While the Lok Adalats are a possible tool of grievance redressal for NREGA, the first-ever Lok Adalat, convened by the Jharkhand Legal Services Authority in Latehar District, shows that its implementation has a long way to go, say economists
Put yourself in the shoes — or sandals — of a worker employed under the National Employment Guarantee Act (NREGA) who has not been paid for weeks. Where do you go to seek justice? Under the Act, the "Programme Officer" at the Block level is supposed to receive complaints and dispose of them within seven days.
However, Programme Officers are often responsible for such lapses in the first place. This complaint system is not a very effective way of holding them accountable. This is one reason why delays in wage payments and other irregularities persist for a long time.
There is, thus, an evident need for independent grievance redressal channels under NREGA. In principle, "Lok Adalats" can serve this purpose, to some extent at least: they can help to deal with complaints that lend themselves to being resolved through mutual agreement.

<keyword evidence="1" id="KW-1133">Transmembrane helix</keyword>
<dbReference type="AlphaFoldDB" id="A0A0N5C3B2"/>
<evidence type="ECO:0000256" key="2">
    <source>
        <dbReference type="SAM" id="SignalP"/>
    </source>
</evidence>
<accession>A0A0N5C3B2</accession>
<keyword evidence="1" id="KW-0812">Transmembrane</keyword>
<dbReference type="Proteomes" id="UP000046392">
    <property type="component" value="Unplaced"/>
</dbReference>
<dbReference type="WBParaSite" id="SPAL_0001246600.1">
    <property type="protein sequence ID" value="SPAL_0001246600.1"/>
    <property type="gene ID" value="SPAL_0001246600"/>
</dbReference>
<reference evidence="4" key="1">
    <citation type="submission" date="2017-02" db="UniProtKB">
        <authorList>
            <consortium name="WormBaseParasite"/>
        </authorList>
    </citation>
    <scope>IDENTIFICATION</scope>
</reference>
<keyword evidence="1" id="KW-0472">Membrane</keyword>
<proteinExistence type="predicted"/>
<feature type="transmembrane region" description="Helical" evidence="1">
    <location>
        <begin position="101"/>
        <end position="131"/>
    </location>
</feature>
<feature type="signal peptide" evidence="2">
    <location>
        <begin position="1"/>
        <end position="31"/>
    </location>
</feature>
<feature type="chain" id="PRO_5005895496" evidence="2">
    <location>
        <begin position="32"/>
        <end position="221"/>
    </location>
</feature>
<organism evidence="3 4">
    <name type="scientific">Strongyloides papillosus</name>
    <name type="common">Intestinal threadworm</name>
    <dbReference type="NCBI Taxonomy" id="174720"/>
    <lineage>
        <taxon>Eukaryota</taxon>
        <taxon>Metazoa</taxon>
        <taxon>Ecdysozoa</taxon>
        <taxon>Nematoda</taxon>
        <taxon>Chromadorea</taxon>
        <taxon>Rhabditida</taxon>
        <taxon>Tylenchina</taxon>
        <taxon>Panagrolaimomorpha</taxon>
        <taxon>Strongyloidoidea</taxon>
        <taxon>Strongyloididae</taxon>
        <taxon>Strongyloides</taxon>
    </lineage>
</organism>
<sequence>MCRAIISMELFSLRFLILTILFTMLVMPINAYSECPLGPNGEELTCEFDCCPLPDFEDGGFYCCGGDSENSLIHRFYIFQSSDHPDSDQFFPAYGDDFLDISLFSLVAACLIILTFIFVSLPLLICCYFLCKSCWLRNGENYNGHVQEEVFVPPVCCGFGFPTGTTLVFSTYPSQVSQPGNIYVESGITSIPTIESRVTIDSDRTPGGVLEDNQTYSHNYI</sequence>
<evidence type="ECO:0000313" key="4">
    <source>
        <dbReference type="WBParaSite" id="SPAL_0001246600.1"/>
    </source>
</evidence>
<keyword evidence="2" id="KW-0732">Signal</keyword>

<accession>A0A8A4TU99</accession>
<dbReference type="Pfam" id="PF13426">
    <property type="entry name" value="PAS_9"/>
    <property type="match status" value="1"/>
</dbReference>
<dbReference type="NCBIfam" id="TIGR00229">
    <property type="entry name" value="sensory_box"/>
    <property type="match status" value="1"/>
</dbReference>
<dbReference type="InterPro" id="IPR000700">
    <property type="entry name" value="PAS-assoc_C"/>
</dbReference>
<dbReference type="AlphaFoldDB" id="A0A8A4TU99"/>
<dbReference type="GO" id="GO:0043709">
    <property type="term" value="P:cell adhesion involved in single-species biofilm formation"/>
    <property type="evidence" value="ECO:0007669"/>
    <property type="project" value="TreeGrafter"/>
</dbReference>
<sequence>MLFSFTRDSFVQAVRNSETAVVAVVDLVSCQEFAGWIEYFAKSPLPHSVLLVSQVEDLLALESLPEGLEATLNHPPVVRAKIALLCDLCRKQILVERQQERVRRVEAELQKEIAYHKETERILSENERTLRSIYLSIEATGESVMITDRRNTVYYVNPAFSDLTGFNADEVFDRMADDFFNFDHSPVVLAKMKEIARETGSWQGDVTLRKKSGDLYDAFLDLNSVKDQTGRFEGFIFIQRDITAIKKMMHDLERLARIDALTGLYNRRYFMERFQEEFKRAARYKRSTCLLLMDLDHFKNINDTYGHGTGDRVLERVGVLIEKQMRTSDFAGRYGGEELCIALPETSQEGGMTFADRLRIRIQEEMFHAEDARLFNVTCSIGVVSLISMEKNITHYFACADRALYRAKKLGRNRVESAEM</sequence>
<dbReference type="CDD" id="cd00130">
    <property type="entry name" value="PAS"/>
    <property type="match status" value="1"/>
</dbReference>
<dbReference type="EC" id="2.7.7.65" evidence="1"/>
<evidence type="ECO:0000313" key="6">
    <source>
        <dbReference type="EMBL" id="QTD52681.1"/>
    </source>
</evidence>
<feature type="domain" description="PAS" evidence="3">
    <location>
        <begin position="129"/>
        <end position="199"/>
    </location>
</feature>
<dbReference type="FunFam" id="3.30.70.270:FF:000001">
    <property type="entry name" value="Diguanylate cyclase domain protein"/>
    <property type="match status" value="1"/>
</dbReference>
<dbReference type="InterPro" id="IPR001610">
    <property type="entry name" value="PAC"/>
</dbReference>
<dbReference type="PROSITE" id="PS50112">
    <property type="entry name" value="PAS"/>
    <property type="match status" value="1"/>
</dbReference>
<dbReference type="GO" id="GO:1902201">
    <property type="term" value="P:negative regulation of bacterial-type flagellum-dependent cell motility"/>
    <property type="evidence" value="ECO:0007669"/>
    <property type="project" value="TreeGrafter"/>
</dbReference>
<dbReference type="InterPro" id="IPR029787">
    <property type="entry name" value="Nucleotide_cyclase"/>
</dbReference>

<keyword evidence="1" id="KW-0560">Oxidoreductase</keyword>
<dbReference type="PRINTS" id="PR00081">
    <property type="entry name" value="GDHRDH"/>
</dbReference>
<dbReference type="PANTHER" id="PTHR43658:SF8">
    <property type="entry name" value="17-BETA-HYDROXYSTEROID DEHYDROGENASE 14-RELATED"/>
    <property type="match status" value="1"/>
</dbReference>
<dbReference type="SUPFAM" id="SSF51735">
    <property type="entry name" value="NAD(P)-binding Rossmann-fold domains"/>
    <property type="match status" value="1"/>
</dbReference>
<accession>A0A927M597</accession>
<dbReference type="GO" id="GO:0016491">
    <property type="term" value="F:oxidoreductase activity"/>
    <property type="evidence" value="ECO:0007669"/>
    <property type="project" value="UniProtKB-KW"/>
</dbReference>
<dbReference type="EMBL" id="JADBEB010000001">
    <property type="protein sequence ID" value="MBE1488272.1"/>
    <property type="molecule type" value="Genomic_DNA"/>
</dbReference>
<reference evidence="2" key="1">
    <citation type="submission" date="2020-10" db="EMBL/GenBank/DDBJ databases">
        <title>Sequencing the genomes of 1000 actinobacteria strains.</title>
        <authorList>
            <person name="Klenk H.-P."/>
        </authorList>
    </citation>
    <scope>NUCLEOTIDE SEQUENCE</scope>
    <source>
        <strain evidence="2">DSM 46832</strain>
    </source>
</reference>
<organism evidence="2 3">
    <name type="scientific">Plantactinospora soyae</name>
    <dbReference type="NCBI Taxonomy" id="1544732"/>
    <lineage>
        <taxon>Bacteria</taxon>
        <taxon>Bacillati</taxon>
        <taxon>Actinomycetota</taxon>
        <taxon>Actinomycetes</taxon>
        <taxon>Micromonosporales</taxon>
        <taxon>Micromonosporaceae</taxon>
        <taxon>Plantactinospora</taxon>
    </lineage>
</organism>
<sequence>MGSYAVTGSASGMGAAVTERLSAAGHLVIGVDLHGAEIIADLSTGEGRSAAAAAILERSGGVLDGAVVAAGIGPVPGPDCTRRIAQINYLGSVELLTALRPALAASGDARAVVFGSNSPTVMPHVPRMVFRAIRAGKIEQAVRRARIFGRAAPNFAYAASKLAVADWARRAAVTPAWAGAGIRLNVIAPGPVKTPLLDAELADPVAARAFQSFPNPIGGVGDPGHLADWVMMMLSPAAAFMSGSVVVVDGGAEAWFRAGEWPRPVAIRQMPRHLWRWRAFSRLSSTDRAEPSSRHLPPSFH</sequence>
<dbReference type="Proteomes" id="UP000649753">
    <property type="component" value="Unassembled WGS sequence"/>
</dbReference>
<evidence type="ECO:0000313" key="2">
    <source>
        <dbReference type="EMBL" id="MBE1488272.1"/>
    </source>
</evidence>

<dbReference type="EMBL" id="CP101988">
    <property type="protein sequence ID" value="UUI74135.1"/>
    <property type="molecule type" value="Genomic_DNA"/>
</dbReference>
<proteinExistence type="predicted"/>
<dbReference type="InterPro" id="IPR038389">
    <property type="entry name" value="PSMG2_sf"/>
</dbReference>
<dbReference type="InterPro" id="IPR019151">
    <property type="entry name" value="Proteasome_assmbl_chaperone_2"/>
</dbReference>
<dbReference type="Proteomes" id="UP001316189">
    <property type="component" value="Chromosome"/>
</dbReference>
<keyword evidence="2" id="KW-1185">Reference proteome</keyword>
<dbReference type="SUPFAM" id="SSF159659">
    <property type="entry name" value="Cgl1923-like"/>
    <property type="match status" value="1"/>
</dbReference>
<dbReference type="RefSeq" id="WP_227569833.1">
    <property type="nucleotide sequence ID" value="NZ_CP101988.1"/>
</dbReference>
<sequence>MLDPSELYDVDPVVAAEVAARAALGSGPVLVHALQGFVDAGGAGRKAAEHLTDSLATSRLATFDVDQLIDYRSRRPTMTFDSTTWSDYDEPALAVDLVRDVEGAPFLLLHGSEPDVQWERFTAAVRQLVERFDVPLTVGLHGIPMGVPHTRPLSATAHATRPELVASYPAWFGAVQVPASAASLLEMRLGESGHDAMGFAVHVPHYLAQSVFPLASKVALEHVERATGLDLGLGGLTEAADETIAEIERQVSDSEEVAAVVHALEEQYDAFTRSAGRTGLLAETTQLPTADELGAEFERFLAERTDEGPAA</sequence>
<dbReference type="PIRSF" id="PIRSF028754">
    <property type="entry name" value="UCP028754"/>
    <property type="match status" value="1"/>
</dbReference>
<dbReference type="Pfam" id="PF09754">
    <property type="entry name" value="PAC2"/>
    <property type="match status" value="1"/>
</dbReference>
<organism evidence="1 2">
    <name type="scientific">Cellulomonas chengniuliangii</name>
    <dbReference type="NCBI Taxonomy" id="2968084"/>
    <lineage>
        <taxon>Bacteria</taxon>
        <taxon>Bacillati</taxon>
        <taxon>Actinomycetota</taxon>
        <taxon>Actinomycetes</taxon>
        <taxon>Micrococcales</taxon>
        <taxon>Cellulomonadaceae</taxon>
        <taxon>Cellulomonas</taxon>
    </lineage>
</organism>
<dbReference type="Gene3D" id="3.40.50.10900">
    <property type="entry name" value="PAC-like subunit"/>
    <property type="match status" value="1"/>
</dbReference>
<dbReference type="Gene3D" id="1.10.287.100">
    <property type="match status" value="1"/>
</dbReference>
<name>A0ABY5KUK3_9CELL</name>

The first-ever Lok Adalat on NREGA — convened by the Jharkhand Legal Services Authority (JHALSA) in Latehar District on February 7— was a valuable attempt to explore this approach. However, the events of February 7 and the week preceding it raise serious questions about what can be reasonably expected from a Lok Adalat.
What went wrong?
Preparations for the Lok Adalat began with an announcement in the local newspapers, inviting people to submit NREGA-related complaints to the District Legal Services Authortiy (DLSA) by January 31. In response to this announcement, published in mid-January, DLSA received more than 20,000 applications. Overwhelmed by this response, DLSA decided to conduct preliminary Lok Adalat proceedings on February 2-5. Twenty benches, with three members each, were formed to facilitate negotiations and draft "awards". Each bench consisted of a lawyer, a "social worker" and a District official not involved in NREGA. Orders had been issued to Block-level officials (including the Block Development Officers) to be present as the respondent party. The District Court was buzzing with activity throughout this period. When we arrived in Latehar on January 31, we found a staff of more than 30 employees hard at work, that too on a Sunday afternoon.